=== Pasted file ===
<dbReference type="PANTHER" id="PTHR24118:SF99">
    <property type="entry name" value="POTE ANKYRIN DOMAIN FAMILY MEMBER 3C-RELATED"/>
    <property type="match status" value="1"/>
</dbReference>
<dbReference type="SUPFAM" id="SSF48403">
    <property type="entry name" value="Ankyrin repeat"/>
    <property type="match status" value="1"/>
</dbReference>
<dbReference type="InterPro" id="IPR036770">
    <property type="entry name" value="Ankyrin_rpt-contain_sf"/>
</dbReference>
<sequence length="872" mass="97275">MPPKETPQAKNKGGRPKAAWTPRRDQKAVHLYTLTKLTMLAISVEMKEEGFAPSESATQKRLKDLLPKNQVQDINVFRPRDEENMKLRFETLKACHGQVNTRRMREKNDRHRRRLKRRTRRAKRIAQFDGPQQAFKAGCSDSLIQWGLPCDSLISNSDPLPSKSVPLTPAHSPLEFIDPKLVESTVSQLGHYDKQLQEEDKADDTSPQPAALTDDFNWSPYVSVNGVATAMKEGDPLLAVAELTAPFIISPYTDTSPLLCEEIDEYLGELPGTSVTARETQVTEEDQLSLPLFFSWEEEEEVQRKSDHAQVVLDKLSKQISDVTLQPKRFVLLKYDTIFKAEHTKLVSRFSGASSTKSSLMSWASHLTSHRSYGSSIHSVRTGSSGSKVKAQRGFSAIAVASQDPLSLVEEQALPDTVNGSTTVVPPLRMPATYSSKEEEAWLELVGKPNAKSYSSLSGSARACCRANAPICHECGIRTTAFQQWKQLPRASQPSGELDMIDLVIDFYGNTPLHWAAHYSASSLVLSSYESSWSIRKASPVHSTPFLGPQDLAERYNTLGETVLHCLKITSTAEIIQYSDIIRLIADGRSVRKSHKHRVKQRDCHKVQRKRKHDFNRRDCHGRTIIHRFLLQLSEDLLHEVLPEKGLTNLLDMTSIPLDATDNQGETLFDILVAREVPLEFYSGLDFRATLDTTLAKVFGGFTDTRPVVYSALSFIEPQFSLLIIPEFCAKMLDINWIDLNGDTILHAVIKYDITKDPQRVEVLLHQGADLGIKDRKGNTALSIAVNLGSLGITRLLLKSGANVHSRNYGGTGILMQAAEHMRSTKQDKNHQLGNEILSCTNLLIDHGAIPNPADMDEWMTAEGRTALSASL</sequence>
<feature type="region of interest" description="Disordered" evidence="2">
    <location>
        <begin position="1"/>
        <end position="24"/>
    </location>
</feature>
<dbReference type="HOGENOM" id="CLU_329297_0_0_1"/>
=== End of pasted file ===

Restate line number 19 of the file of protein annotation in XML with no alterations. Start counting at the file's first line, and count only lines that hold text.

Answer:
<dbReference type="HOGENOM" id="CLU_329297_0_0_1"/>